piektdiena, 2014. gada 12. decembris

Languedoc is a former province of France.

The government of Languedoc was created in the middle of the 16th century.

Languedoc is a significant producer of wine, and a major contributor to the surplus known as the wine lake.
Today it produces more than a third of the grapes in France.

While ''Languedoc'' can refer to a specific historic region, usage since 20th century has primarily referred to the northern part of the region Languedoc Roussillon.

The history of Languedoc wines can be traced to the first vineyards planted along the coast near Narbonne by the early Greeks in the fifth century BC.
During both World Wars the Languedoc was responsible for providing the daily rations given to French soldiers. 

The Languedoc Roussillon region shared many terrain and climate characteristics with the neighboring regions of Rhone and Provence. The composition of soil in the Languedoc varies from the chalk, limestone and gravel soils inland to more alluvial soils near the coast.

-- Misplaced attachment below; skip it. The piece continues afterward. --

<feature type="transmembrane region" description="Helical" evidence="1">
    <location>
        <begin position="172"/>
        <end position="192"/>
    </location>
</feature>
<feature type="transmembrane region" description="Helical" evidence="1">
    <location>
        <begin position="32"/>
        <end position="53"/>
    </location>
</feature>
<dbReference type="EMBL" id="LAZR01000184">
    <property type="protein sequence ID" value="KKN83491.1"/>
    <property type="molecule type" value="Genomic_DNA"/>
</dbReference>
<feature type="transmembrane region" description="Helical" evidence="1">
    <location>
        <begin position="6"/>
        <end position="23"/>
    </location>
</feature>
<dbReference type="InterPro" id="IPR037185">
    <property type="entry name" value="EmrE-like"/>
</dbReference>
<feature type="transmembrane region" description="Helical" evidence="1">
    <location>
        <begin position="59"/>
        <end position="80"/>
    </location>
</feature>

Wines from the Mediterranean coast of Languedoc are labeled as Languedoc, those from the interior have other labels such as Fronton, Gaillac ar Limoux. But wines from this region can also carry an enormous number of names, ranging from broad regional designations to very specific geographical classifications with restrictions on grape variety.

The five best known appellations in the Languedoc include 
*Languedoc AOC
*Coribi`eres AOC
*Minervois AOC
*Saint Chinian AOC

Syrah is a principal grape in many Languedoc red blends, but the area is home to numerous grape varieties, including Merlot, Cabernet Sauvignon, Sauvignon Blanc and Chardonnay.

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